Grand Union Canal Cycle:  

Cassiobury Park (Watford) - Tring

2nd May 2011



Bridges 150 and 151 accounted for Hemel Hempstead, a new town that is quite uncharacteristic of the smaller, somewhat old-world villages close to it. Soon I found myself in the Hemel suburb of Boxmoor, the name of which is derived from the box tree, a bushy inhabitant of the chalky hills that surround the location. This is linked together with the word 'mor' which signifies a marshy spot; Boxmoor's ancient water meadows are still a major feature of the locality. Robert Snooks, in 1802, the last highwayman to be hung and buried at the scene of his crime robbed a post boy on the turnpike on Boxmoor meadows. His remains are interred in Boxmoor meadows near the place where he was hung and the likely spot is marked by two stones, erected by the Box Moor Trust in 1904.  I reached the Swing Bridge No 147 at The Three Horseshoes pub, where locals enjoyed a drink in the sunshine. I realised this was not far from Nettleden, located in the Chiltern Hills, about four miles north west of Hemel Hempstead, which is surrounded by Little Gaddesden, Great Gaddesden and Frithsden. Both Nettleden and  Potten End lie in the civil parish in Dacorum District. The village name of Nettleden is Anglo Saxon in origin, and means 'valley where nettles grow'. In manorial records of the late Twelfth century the village was recorded as Neteleydene. Since 1984 it is the place of the Amaravati Buddhist Monastery, where Kavida once took me. Nettledon sits on the periphery of Ashridge, an estate and house in Hertfordshire; part of the land stretches into Buckinghamshire and it is close to the Bedfordshire border, in the Chiltern Hills, an Area of Outstanding Natural Beauty. The estate comprises 5,000 acres of woodlands (known as Ashridge Forest), commons and chalk downland which supports a rich variety of wildlife. It also offers a good choice of walks through outstanding country, particularly to Ivinghoe Beacon, where I walked on numerous occasions, once with our hiking club, on a truly stormy day in Hertfordshire (documented elsewhere on this website). The estate is currently owned by the National Trust.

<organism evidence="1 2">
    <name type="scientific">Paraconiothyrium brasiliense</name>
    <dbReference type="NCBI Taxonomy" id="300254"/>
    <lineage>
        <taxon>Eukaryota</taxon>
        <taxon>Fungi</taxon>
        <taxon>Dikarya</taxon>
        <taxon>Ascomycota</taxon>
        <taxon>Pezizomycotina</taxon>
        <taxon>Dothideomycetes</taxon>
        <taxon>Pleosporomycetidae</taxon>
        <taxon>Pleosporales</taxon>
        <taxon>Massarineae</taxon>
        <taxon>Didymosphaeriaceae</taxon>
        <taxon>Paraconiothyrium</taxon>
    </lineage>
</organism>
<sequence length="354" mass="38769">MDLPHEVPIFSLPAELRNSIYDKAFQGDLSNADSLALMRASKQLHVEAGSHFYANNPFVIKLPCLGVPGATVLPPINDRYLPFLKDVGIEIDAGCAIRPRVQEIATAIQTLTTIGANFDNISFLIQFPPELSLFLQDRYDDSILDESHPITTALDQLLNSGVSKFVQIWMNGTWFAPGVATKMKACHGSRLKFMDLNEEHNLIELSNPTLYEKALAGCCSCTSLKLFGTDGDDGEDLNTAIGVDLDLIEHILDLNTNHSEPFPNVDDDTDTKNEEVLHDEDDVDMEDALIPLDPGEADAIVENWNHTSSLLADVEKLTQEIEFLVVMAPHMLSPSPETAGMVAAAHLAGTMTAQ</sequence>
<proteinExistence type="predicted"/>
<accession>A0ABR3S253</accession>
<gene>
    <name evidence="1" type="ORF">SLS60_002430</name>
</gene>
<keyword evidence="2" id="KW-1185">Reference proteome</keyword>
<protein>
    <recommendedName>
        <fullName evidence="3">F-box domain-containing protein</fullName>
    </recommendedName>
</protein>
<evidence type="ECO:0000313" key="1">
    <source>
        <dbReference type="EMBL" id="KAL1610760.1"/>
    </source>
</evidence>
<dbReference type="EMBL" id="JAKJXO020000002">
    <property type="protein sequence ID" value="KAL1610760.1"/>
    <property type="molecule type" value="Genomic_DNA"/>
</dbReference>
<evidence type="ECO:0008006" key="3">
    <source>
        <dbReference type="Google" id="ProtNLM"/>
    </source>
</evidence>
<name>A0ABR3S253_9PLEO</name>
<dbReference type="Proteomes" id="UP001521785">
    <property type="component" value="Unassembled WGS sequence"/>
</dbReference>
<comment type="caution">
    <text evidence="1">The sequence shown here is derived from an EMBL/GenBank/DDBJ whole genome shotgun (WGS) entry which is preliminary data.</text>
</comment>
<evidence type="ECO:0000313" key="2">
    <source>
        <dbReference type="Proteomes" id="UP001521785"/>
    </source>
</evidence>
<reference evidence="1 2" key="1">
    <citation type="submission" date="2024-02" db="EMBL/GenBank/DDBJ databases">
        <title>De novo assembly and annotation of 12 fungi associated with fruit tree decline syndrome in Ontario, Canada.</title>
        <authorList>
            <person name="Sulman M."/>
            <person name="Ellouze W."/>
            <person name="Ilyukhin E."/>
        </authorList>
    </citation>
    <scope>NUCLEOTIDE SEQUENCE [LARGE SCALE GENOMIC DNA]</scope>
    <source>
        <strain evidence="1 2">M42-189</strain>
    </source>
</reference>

At Swing Bridge No 147 near Winkwell, the West Coast Main Line crosses the canal. A short distance on, the Hertfordshire Way crosses over via Little Heath Lane at Bridge No 145, a red brick bridge in an exquisite setting, the lane running up to Little Heath Farm, near Potten End. Near Bull Beggar's Lane at Bridge No 144, a man sat in a deckchair on the towpath with his three dogs by his side. The surrounding rural nature of the landscape along this stretch of the canal seemed particularly attractive. I was now on the outskirts of Berkhamsted, an upmarket village in Hertfordshire. At Bridge No 143, I crossed via over the the right-hand side of the canal in the direction I was heading. At Lock No 55 I reached The Rising Sun Pub, one of many along the waterfront of Berkhamsted, all of them packed with customers. Emblazoned across Raven's Lane Bridge, a bridge without a number, it would seem, positioned as it is between No 141 and 142, "Port of Berkhamsted" reflects on a bygone era. The Grand Junction Canal runs through Berkhamsted parallel to the High Street. The section from the River Thames at Brentford to Berkhamsted was completed in 1798 and the extension to Birmingham in 1805. The canal later became part of the Grand Union Canal in 1929. The town also stands on the River Bulbourne (non navigable). With the advent of canal transport, Castle Wharf became a hub of inland water transport and boat building activity. It is still known as the Port of Berkhamsted.